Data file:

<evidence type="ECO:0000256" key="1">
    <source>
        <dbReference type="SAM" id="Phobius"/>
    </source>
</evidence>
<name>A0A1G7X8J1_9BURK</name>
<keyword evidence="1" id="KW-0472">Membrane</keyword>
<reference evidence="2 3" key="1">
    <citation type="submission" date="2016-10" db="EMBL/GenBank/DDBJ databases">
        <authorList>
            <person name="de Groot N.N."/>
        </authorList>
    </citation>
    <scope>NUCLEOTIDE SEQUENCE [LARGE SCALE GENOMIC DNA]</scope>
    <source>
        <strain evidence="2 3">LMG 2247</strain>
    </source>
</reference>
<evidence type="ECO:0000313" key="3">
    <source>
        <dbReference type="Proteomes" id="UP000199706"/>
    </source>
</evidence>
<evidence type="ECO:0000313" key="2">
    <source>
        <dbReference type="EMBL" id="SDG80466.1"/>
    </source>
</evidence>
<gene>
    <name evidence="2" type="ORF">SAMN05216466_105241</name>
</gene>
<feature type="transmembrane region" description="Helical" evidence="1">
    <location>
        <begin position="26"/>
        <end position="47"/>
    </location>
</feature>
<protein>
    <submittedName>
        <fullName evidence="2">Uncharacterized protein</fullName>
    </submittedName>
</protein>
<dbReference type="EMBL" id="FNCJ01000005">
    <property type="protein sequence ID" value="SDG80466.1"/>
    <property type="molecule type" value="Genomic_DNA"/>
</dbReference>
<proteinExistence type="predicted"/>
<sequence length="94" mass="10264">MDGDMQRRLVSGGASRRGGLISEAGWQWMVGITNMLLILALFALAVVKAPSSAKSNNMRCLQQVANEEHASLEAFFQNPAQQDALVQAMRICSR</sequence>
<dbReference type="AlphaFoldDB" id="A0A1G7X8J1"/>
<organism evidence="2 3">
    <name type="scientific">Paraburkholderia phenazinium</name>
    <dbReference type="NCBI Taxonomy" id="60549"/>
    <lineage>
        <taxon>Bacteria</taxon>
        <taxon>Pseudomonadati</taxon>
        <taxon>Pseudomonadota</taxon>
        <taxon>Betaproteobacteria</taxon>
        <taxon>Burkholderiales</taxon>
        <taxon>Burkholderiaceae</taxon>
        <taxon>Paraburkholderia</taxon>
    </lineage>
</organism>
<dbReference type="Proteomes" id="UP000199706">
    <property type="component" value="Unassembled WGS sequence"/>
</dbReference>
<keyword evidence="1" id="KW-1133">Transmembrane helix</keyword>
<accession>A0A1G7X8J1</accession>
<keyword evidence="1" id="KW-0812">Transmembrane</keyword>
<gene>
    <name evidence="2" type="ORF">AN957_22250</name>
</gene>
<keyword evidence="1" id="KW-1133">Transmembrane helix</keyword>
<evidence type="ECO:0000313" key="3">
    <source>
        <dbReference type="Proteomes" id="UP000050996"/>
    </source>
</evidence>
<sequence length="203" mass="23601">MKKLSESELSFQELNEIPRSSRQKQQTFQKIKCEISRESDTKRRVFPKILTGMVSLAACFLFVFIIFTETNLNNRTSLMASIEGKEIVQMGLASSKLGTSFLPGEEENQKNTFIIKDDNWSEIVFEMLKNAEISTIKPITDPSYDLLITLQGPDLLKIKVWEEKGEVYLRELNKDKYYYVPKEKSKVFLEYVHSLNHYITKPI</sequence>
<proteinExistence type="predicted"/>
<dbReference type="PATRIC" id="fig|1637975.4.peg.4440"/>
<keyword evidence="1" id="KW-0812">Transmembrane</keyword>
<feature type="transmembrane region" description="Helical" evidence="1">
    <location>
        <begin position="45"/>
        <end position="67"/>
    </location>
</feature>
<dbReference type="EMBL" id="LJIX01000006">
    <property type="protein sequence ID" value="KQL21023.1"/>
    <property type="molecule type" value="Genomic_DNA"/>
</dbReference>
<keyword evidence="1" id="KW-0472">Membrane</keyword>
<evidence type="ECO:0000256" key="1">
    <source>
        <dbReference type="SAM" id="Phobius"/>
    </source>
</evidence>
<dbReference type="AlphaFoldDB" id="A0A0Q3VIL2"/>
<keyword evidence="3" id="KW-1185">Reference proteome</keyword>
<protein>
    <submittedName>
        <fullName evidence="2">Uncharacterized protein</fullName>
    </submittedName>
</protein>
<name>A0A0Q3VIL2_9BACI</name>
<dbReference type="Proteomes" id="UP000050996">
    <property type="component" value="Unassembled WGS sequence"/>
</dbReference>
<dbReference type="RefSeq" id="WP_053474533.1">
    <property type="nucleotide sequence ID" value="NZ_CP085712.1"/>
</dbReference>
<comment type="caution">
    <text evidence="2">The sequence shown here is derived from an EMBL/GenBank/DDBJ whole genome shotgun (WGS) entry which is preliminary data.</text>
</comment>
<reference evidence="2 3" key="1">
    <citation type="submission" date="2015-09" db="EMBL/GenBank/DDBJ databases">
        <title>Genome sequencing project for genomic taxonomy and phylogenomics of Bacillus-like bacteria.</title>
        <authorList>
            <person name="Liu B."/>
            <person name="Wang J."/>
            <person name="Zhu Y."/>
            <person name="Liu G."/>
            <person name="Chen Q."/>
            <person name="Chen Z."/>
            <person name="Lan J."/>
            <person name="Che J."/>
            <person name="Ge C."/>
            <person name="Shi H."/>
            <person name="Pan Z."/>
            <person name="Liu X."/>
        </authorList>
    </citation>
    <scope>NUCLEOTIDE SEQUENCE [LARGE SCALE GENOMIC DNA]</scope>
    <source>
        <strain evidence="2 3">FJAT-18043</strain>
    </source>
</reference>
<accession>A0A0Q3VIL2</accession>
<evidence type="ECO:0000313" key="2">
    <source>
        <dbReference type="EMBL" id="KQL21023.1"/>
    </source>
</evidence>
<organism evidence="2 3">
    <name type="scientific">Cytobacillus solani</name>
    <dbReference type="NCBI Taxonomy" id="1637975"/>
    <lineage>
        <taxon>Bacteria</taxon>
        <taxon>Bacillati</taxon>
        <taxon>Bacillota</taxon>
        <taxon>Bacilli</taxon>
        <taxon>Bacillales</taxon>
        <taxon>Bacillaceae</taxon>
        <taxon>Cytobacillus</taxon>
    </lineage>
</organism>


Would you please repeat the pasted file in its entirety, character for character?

<evidence type="ECO:0000256" key="1">
    <source>
        <dbReference type="SAM" id="Phobius"/>
    </source>
</evidence>
<name>A0A1G7X8J1_9BURK</name>
<keyword evidence="1" id="KW-0472">Membrane</keyword>
<reference evidence="2 3" key="1">
    <citation type="submission" date="2016-10" db="EMBL/GenBank/DDBJ databases">
        <authorList>
            <person name="de Groot N.N."/>
        </authorList>
    </citation>
    <scope>NUCLEOTIDE SEQUENCE [LARGE SCALE GENOMIC DNA]</scope>
    <source>
        <strain evidence="2 3">LMG 2247</strain>
    </source>
</reference>
<evidence type="ECO:0000313" key="3">
    <source>
        <dbReference type="Proteomes" id="UP000199706"/>
    </source>
</evidence>
<evidence type="ECO:0000313" key="2">
    <source>
        <dbReference type="EMBL" id="SDG80466.1"/>
    </source>
</evidence>
<gene>
    <name evidence="2" type="ORF">SAMN05216466_105241</name>
</gene>
<feature type="transmembrane region" description="Helical" evidence="1">
    <location>
        <begin position="26"/>
        <end position="47"/>
    </location>
</feature>
<protein>
    <submittedName>
        <fullName evidence="2">Uncharacterized protein</fullName>
    </submittedName>
</protein>
<dbReference type="EMBL" id="FNCJ01000005">
    <property type="protein sequence ID" value="SDG80466.1"/>
    <property type="molecule type" value="Genomic_DNA"/>
</dbReference>
<proteinExistence type="predicted"/>
<sequence length="94" mass="10264">MDGDMQRRLVSGGASRRGGLISEAGWQWMVGITNMLLILALFALAVVKAPSSAKSNNMRCLQQVANEEHASLEAFFQNPAQQDALVQAMRICSR</sequence>
<dbReference type="AlphaFoldDB" id="A0A1G7X8J1"/>
<organism evidence="2 3">
    <name type="scientific">Paraburkholderia phenazinium</name>
    <dbReference type="NCBI Taxonomy" id="60549"/>
    <lineage>
        <taxon>Bacteria</taxon>
        <taxon>Pseudomonadati</taxon>
        <taxon>Pseudomonadota</taxon>
        <taxon>Betaproteobacteria</taxon>
        <taxon>Burkholderiales</taxon>
        <taxon>Burkholderiaceae</taxon>
        <taxon>Paraburkholderia</taxon>
    </lineage>
</organism>
<dbReference type="Proteomes" id="UP000199706">
    <property type="component" value="Unassembled WGS sequence"/>
</dbReference>
<keyword evidence="1" id="KW-1133">Transmembrane helix</keyword>
<accession>A0A1G7X8J1</accession>
<keyword evidence="1" id="KW-0812">Transmembrane</keyword>
<gene>
    <name evidence="2" type="ORF">AN957_22250</name>
</gene>
<keyword evidence="1" id="KW-1133">Transmembrane helix</keyword>
<evidence type="ECO:0000313" key="3">
    <source>
        <dbReference type="Proteomes" id="UP000050996"/>
    </source>
</evidence>
<sequence length="203" mass="23601">MKKLSESELSFQELNEIPRSSRQKQQTFQKIKCEISRESDTKRRVFPKILTGMVSLAACFLFVFIIFTETNLNNRTSLMASIEGKEIVQMGLASSKLGTSFLPGEEENQKNTFIIKDDNWSEIVFEMLKNAEISTIKPITDPSYDLLITLQGPDLLKIKVWEEKGEVYLRELNKDKYYYVPKEKSKVFLEYVHSLNHYITKPI</sequence>
<proteinExistence type="predicted"/>
<dbReference type="PATRIC" id="fig|1637975.4.peg.4440"/>
<keyword evidence="1" id="KW-0812">Transmembrane</keyword>
<feature type="transmembrane region" description="Helical" evidence="1">
    <location>
        <begin position="45"/>
        <end position="67"/>
    </location>
</feature>
<dbReference type="EMBL" id="LJIX01000006">
    <property type="protein sequence ID" value="KQL21023.1"/>
    <property type="molecule type" value="Genomic_DNA"/>
</dbReference>
<keyword evidence="1" id="KW-0472">Membrane</keyword>
<evidence type="ECO:0000256" key="1">
    <source>
        <dbReference type="SAM" id="Phobius"/>
    </source>
</evidence>
<dbReference type="AlphaFoldDB" id="A0A0Q3VIL2"/>
<keyword evidence="3" id="KW-1185">Reference proteome</keyword>
<protein>
    <submittedName>
        <fullName evidence="2">Uncharacterized protein</fullName>
    </submittedName>
</protein>
<name>A0A0Q3VIL2_9BACI</name>
<dbReference type="Proteomes" id="UP000050996">
    <property type="component" value="Unassembled WGS sequence"/>
</dbReference>
<dbReference type="RefSeq" id="WP_053474533.1">
    <property type="nucleotide sequence ID" value="NZ_CP085712.1"/>
</dbReference>
<comment type="caution">
    <text evidence="2">The sequence shown here is derived from an EMBL/GenBank/DDBJ whole genome shotgun (WGS) entry which is preliminary data.</text>
</comment>
<reference evidence="2 3" key="1">
    <citation type="submission" date="2015-09" db="EMBL/GenBank/DDBJ databases">
        <title>Genome sequencing project for genomic taxonomy and phylogenomics of Bacillus-like bacteria.</title>
        <authorList>
            <person name="Liu B."/>
            <person name="Wang J."/>
            <person name="Zhu Y."/>
            <person name="Liu G."/>
            <person name="Chen Q."/>
            <person name="Chen Z."/>
            <person name="Lan J."/>
            <person name="Che J."/>
            <person name="Ge C."/>
            <person name="Shi H."/>
            <person name="Pan Z."/>
            <person name="Liu X."/>
        </authorList>
    </citation>
    <scope>NUCLEOTIDE SEQUENCE [LARGE SCALE GENOMIC DNA]</scope>
    <source>
        <strain evidence="2 3">FJAT-18043</strain>
    </source>
</reference>
<accession>A0A0Q3VIL2</accession>
<evidence type="ECO:0000313" key="2">
    <source>
        <dbReference type="EMBL" id="KQL21023.1"/>
    </source>
</evidence>
<organism evidence="2 3">
    <name type="scientific">Cytobacillus solani</name>
    <dbReference type="NCBI Taxonomy" id="1637975"/>
    <lineage>
        <taxon>Bacteria</taxon>
        <taxon>Bacillati</taxon>
        <taxon>Bacillota</taxon>
        <taxon>Bacilli</taxon>
        <taxon>Bacillales</taxon>
        <taxon>Bacillaceae</taxon>
        <taxon>Cytobacillus</taxon>
    </lineage>
</organism>